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Nomore Wasted Days: The Word of the Day for January 11:

Discussion in 'Sound Off' started by atrkyhntr, Jan 11, 2003.

  1. I always said it was a wasted day when I did not learn one new thing, no matter how small....
    So with that here is "The Word of the Day"

    miscible • \MIH-suh-bul\ • (adjective)
    : capable of being mixed; specifically : capable of mixing in any ratio without separation of two phases

    Example sentence:
    A report on polluted water produced as a by-product of oil mining claims that such water is completely miscible in seawater and dilutes quite rapidly.

    Did you know?
    "Miscible" isn't simply a lesser-known synonym of "mixable"—it's also a cousin. It comes to us from the Medieval Latin adjective "miscibilis," which has the same meaning as "miscible" and which derives in turn from Latin "miscere," meaning "to mix." "Miscere" is also the ultimate source of our "mix," which was combined with the suffix "-able" to form "mixable." "Miscible" turns up most frequently in scientific discussions where it is used especially to describe fluids that don't separate when mixed together.

    OK OK how useless was this information and do we want more each and every day??? :eek: :confused: :D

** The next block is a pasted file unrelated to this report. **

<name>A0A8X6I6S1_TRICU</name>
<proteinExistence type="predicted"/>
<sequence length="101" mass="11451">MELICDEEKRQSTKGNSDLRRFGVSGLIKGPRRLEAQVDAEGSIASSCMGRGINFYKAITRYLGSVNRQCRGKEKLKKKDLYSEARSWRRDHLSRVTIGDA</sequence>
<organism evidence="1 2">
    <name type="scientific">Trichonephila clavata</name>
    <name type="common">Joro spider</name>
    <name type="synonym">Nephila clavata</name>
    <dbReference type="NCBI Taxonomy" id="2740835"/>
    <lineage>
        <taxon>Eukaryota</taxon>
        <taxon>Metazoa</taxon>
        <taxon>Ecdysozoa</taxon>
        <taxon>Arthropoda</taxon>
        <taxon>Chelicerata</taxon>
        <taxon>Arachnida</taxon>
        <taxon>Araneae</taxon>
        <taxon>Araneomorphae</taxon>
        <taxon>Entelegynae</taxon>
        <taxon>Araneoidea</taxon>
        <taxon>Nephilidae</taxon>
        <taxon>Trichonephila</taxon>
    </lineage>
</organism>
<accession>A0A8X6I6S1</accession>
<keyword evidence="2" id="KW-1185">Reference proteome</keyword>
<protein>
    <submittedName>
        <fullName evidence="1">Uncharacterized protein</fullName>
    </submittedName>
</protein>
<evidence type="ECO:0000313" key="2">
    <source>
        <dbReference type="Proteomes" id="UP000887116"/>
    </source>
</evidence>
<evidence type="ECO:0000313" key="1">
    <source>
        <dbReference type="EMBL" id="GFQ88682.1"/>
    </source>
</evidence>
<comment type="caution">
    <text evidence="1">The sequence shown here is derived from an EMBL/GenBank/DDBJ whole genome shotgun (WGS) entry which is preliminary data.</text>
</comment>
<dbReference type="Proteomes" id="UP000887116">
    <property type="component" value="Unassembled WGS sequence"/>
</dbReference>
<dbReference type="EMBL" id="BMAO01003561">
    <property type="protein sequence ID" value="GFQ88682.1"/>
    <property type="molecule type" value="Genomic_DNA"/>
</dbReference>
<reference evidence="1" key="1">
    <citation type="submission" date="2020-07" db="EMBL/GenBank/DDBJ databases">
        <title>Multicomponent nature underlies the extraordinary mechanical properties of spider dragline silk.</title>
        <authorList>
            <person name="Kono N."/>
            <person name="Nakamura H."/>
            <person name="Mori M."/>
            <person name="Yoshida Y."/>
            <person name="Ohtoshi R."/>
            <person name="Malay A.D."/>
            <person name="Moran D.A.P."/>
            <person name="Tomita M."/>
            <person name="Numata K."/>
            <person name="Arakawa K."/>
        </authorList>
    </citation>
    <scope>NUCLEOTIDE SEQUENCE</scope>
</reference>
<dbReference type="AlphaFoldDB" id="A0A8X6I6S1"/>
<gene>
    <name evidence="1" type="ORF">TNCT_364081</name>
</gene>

2. Thanks for wasting 1 minute of my life! Haha just kidding, thanks for sharing.
     

  3. Thanks...for the "word for the day"....:)
     
  4. I always said it was a wasted day when I did not learn one new thing, no matter how small....
    So with that here is "The Word of the Day"


    duplicity • \doo-PLIH-suh-tee\ • (noun)
    : the disguising of true intentions by deceptive words or action

    Example sentence:
    Nicole told me that she had been studying all night, but I detected her duplicity; I knew she had gone to the party.

    Did you know?
    If someone's duplicity has left you feeling like you're seeing double, take heart in the word's etymology. "Duplicity" comes from a long line of "double" talk, starting with its Latin grandparent "duplex," which means "double" or "twofold." As you might expect, "duplex" is also the parent of another term for doubling it up, "duplicate." And of course, the English "duplex" (which can be a noun meaning "a two-family house" or an adjective meaning "double") comes from the Latin word of the same spelling.
     
  5. Good idea,ya never stop learning.
     
  6. Thanks for the great words of the day. Still wondering where I'm going to use them next......;)
     
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